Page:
Military Leave (USERRA)

Are you currently serving in the armed forces? Were you retaliated in any form when you returned from active duty? There are federal laws that protect your rights as an active member or veteran of the United States armed forces who has taken military leave. If you have been denied a reinstatement following your tour your employer may have violated the law. It is important to make sure that your rights have not been violated.

Houston employment lawyers Robert J. Wiley and Kalandra N. Wheeler represent Houston workers who are have been mistreated after returning home from serving their countries. They have the experience to make sure that every avenue is pursued and every rock is left unturned.

Under the Uniformed Services Employment and Reemployment Rights Act of 1994 (“USERRA”) employees who are active duty or veterans of the United States Armed forces have several rights that protect them from employers if they have taken military leave. Such rights include:
  • If you retuned from duty injured, your employer must reasonably accommodate your disability and if necessary have additional time off front their original reinstatement date;
  • You must return to your position with the same seniority level that would have if you had not left;
  • If you would have been promoted to a new higher position, your employer must provide you the training to be eligible for that position; and
  • Any pension plans must remain the same and for a brief period your employer must continue to provide you with health insurance.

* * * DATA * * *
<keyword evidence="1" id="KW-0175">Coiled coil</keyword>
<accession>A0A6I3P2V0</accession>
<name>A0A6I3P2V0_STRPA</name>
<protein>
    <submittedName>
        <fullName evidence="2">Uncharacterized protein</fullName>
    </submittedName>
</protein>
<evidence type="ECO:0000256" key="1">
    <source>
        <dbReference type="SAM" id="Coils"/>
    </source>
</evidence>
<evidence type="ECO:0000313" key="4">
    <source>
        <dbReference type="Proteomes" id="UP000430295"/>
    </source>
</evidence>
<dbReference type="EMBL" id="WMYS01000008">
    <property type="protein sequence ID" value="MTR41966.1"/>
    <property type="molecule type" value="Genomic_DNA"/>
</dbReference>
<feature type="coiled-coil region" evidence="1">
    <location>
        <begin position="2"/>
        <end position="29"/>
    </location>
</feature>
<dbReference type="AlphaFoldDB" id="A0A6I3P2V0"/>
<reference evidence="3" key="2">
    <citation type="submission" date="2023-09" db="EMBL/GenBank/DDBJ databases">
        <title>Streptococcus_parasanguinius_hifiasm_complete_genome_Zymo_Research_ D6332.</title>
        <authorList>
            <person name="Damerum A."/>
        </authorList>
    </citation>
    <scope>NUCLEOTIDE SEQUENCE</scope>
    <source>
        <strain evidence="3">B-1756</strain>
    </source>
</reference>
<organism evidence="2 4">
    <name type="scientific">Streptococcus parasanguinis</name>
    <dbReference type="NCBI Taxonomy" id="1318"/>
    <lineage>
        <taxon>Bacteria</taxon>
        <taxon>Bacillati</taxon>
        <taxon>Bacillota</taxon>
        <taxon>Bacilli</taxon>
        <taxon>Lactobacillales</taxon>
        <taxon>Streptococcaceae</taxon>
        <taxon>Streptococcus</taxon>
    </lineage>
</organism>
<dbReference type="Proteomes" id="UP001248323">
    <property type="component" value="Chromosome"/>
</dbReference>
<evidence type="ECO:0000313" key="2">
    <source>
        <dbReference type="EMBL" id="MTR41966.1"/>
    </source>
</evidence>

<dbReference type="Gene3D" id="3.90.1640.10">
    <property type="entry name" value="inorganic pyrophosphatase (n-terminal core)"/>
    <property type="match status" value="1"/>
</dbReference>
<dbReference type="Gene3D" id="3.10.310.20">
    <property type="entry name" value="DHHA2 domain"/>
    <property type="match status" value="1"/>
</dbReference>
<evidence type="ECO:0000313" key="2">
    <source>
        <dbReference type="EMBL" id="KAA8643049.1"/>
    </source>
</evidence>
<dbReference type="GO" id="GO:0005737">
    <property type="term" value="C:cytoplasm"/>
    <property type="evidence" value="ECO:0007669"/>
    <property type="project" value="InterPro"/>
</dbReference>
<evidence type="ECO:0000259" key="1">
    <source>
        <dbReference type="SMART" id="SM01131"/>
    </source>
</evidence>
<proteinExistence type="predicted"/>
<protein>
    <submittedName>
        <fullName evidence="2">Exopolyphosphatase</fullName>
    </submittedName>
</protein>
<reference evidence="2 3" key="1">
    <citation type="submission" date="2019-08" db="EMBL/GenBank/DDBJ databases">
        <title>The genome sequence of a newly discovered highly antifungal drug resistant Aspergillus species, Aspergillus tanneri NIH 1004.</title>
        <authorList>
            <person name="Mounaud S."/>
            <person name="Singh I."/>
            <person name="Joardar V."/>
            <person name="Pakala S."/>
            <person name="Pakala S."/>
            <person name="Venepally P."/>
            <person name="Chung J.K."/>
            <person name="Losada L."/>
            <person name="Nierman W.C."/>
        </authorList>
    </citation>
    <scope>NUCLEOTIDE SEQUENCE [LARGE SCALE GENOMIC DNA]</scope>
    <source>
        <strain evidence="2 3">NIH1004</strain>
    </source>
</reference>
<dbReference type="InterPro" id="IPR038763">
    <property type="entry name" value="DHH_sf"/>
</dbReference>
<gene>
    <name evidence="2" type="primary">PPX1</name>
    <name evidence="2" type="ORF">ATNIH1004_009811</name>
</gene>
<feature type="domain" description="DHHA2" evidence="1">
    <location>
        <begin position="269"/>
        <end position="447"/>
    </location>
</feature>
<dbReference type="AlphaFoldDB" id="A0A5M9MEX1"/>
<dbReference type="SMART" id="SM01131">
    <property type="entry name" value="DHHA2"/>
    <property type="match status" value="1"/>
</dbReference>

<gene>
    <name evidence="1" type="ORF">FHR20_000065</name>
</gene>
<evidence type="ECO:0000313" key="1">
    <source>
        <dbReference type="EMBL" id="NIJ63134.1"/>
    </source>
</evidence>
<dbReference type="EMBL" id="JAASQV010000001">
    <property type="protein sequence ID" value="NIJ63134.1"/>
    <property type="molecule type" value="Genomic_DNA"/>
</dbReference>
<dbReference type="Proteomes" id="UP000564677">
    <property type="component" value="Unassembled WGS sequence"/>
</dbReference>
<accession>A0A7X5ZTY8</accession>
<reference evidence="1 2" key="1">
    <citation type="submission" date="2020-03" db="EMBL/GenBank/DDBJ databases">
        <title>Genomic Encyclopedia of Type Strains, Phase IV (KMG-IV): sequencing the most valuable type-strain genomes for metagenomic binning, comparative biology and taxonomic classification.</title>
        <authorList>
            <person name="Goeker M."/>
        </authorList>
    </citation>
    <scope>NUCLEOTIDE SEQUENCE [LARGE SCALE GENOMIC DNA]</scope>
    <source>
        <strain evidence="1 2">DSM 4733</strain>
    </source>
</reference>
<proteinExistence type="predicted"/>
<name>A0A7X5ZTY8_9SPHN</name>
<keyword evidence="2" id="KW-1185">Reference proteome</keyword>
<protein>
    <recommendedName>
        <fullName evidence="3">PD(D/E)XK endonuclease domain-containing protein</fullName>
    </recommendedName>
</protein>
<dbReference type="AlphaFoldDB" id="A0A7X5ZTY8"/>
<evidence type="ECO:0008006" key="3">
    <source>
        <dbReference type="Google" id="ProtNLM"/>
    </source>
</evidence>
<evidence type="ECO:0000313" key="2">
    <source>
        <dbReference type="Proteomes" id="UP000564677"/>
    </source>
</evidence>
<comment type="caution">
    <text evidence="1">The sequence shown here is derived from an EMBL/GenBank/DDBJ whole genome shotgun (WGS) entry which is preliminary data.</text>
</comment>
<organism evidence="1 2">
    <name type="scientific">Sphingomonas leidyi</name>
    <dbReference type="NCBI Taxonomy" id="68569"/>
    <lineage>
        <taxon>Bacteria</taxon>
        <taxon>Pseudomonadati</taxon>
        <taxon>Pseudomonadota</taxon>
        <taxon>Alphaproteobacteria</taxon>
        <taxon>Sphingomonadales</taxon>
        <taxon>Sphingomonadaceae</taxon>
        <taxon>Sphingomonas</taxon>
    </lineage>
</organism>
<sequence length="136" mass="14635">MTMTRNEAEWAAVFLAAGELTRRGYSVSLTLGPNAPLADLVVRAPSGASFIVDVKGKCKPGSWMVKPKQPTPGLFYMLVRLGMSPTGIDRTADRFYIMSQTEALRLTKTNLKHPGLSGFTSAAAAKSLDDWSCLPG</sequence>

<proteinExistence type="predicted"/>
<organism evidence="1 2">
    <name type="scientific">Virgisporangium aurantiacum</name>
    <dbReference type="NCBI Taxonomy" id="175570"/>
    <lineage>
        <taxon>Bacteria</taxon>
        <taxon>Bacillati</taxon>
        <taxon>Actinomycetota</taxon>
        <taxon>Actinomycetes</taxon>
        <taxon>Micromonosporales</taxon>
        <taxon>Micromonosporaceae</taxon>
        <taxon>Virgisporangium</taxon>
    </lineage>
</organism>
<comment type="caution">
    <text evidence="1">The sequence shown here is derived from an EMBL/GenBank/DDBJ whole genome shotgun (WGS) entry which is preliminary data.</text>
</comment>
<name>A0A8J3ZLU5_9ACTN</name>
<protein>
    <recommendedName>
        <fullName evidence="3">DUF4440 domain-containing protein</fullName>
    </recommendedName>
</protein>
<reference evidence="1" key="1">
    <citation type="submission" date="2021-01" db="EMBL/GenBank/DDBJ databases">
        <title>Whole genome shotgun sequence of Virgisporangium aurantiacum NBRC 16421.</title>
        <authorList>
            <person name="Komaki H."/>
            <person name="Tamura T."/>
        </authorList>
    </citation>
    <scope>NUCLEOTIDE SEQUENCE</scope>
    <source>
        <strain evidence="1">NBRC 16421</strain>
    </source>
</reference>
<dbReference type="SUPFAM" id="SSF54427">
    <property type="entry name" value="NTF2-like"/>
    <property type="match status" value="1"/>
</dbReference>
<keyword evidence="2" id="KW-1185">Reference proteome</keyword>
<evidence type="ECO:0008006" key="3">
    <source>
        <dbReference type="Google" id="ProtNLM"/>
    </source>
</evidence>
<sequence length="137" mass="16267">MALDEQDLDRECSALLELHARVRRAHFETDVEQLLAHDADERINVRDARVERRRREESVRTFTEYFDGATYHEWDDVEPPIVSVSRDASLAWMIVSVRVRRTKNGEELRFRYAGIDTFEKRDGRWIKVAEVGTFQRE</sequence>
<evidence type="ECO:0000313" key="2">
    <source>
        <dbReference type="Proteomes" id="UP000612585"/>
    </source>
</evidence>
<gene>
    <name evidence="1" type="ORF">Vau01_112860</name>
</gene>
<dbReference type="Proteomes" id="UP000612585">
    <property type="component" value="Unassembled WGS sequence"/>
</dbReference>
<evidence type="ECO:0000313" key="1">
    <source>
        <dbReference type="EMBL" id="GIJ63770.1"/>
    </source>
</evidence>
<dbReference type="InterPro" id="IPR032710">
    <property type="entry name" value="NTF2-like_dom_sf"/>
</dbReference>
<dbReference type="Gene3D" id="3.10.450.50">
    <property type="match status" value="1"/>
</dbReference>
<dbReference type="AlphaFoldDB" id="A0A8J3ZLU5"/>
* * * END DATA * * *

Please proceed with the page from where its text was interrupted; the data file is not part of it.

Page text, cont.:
Furthermore, your employer cannot retaliate against an employee for taking military leave. Not only is that the law, but it is the only fair way to make sure that our service men and women are properly thanked.

It is important to note that you are still required to give as much advance notice as is reasonably possible. Additionally, although notice may be given either orally or in writing, it is strongly advised that written notice should be the appropriate method. The reason why is that starting a paper trail showing that you have fulfilled your obligations is always the preferred way to advance.

Furthermore, once you have returned from tour, depending on the length of your leave, you may be required to file an application for reemployment. If your leave was for more than 30 days you will have to submit your paperwork within 14 days. If you were on leave for over 180 days, you have 90 days to submit your application for reemployment. It is important to keep these deadlines in mind.

There are a variety of ways that an employer may violate the law. They may refuse to reinstate you to your former position, refuse to reinstate you after you come back from tour, they may deny your benefits. Furthermore, that may just retaliate against you for being part of the armed forces. This would include treating you unfairly, denying you a promotion, paying you less, suspending you, or interfering with other employment benefits because you took military leave.

Do not let your rights be taken away. Not only is this type of behavior illegal it is a disservice to allow these people to not give our military personal the respect they deserve.

Take Action

If you feel you have been retaliated against or that your rights under USERRA have been violated by your employer, do not hesitate to contact our law firm. Generally, you will meet with an attorney to discuss your matter. If we believe a violation of the law has occurred and if you decide to hire us, we will sign a representation agreement and enforce your rights.